"...the Imagination (or love, or sympathy, or any other sentiment) induces knowledge, and knowledge of an 'object' which is proper to it..."
Henry Corbin (1903-1978) was a scholar, philosopher and theologian. He was a champion of the transformative power of the Imagination and of the transcendent reality of the individual in a world threatened by totalitarianisms of all kinds. One of the 20th century’s most prolific scholars of Islamic mysticism, Corbin was Professor of Islam & Islamic Philosophy at the Sorbonne in Paris and at the University of Teheran. He was a major figure at the Eranos Conferences in Switzerland. He introduced the concept of the mundus imaginalis into contemporary thought. His work has provided a foundation for archetypal psychology as developed by James Hillman and influenced countless poets and artists worldwide. But Corbin’s central project was to provide a framework for understanding the unity of the religions of the Book: Judaism, Christianity and Islam. His great work Alone with the Alone: Creative Imagination in the Sufism of Ibn ‘Arabi is a classic initiatory text of visionary spirituality that transcends the tragic divisions among the three great monotheisms. Corbin’s life was devoted to the struggle to free the religious imagination from fundamentalisms of every kind. His work marks a watershed in our understanding of the religions of the West and makes a profound contribution to the study of the place of the imagination in human life.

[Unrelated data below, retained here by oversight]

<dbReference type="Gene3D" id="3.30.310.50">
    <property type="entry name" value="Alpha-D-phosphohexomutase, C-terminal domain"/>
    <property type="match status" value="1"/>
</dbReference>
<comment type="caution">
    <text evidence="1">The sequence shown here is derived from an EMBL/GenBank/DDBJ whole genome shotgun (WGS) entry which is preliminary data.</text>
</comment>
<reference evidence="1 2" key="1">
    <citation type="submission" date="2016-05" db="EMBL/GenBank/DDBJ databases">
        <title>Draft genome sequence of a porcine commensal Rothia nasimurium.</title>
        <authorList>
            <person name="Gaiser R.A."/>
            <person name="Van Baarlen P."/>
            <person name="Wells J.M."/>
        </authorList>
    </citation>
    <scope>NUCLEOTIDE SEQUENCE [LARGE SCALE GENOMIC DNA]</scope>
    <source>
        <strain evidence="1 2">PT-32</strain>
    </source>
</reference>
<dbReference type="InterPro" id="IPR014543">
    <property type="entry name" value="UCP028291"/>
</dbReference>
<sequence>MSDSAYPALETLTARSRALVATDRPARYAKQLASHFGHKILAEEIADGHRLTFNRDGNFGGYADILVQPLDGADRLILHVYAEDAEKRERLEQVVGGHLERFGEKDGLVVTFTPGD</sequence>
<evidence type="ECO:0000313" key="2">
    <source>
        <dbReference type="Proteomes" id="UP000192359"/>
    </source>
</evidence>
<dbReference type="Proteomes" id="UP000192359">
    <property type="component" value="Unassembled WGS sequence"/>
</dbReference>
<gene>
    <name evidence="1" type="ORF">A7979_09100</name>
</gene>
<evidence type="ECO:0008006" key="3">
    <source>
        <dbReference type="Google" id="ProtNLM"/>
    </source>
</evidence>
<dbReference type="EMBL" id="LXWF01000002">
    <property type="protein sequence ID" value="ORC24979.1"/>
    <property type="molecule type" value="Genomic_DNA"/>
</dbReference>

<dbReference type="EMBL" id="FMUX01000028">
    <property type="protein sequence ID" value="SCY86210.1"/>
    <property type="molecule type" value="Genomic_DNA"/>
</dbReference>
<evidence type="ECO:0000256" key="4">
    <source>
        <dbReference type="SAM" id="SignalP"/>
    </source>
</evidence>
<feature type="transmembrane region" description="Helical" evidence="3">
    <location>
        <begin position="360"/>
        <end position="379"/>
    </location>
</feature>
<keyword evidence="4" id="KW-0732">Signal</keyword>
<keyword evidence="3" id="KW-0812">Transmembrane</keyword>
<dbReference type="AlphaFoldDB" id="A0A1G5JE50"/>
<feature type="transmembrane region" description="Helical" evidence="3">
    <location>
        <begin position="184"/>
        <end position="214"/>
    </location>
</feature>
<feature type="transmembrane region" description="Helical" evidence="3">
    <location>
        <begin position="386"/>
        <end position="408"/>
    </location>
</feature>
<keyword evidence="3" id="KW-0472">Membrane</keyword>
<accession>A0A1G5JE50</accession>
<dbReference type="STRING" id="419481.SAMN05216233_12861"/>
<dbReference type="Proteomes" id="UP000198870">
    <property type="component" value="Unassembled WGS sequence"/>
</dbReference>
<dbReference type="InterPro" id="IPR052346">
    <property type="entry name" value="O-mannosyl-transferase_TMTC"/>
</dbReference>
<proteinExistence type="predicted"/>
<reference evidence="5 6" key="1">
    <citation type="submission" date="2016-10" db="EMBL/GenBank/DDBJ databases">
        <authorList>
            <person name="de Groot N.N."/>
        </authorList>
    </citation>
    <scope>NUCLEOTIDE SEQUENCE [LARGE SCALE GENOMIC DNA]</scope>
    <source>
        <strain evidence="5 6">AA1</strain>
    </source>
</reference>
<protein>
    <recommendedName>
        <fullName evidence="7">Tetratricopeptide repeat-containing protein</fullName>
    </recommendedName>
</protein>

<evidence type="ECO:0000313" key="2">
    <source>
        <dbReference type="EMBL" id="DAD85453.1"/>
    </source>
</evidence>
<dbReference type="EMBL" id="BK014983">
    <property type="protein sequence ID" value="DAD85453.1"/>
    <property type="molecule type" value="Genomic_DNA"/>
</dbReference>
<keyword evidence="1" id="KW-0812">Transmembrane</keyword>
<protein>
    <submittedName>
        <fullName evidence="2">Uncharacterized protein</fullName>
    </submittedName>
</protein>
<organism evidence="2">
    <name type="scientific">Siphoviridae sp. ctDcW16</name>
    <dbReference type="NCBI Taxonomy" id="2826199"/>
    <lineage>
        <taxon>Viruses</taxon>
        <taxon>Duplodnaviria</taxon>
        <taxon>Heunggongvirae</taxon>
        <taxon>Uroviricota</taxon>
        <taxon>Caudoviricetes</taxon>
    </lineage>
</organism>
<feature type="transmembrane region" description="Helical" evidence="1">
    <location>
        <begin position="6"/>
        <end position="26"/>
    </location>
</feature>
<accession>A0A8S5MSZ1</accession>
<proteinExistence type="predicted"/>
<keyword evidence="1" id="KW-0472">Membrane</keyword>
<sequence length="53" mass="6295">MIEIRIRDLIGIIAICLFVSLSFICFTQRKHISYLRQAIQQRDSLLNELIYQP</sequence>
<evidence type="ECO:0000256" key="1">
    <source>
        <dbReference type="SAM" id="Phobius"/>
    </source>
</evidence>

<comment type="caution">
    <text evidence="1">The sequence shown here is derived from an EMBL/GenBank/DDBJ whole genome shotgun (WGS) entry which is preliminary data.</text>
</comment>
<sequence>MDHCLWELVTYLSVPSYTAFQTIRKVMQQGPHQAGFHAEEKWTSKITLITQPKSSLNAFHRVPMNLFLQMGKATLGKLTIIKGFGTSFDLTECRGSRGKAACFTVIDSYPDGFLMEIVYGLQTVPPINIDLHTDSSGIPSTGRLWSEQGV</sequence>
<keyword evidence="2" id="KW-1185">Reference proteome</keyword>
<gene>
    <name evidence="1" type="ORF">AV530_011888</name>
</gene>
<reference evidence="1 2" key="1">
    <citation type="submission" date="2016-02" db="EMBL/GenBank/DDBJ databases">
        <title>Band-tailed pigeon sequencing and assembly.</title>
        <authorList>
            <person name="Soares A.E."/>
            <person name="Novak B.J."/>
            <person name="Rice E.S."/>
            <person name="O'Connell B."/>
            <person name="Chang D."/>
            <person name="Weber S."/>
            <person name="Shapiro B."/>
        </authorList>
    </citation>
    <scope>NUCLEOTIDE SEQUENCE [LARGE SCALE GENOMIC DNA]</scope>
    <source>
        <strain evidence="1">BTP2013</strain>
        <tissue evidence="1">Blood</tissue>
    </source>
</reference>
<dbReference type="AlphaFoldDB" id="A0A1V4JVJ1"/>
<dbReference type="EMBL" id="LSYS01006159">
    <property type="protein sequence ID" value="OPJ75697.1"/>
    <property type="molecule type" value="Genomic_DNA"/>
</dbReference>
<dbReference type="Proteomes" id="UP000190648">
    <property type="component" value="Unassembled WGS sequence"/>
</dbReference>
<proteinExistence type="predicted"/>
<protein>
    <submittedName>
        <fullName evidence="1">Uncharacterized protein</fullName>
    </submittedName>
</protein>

Search The Legacy of Henry Corbin: Over 800 Posts

Saturday, December 22, 2018

Trifecta! Corbin / Twombly / Olson

Staying Open: Charles Olson’s Sources and Influences

Joshua S. Hoeynck (Ed.)

by Kirsty Singer (University of California: Irvine), Michael Jonik (University of Sussex), Seth Johnson Forrest (Coppin State University, USA), Joshua S. Hoeynck (Case Western Reserve University), Alexander Ruggeri (Tufts University), Daniel D. Fineman (Occidental College, USA), Joshua Gardner (University of North Carolina, Asheville), Michael Kindellan (University of Sheffield ), Jeffrey Gardiner, Nathanael Pree (The University of Sydney), Dylan J. Clark (University of North Carolina, Chapel Hill), Jeff Davis


Chapter 1 Projective Verse and pedagogy
Michael Kindellan

Chapter 2 Olson’s poetics and pedagogy: influences at Black Mountain College
Jeff Gardiner

Chapter 3 Olson’s Dérive, near-far Boulez
Michael Jonik

Chapter 4 “By ear, he sd.”: open listening with Charles Olson and John Cage
Alexander Ruggeri

Chapter 5 “Mu-sick, mu-sick, mu-sick”: Olson’s stammer and the poetics of noise
Seth Johnson Forrest

Chapter 6 Shadow on the rock: morphology and voice in Olson’s later Maximus poems
Jeff Davis

Chapter 7 Charles Olson and his “post-modern” exploration
Joshua Gardner

Chapter 8 “what insides are”: history—gravitational and unrelieved
Kirsty Singer

Chapter 9 Revising the stance of “Projective Verse”: Charles Olson’s ecological vision of Alfred North Whitehead’s cosmology
Joshua Hoeynck

Chapter 10 Olson, Peirce, Whitehead, and American process poetics
Daniel D. Fineman

Chapter 11 Maximus and Aboriginal Australia: antipodean influences on the archaic proprioceptive epic
Nathanael Pree

Chapter 12 An Archaeologist of Morning in the Mayab, 1951
Dylan Clark


No comments:

Post a Comment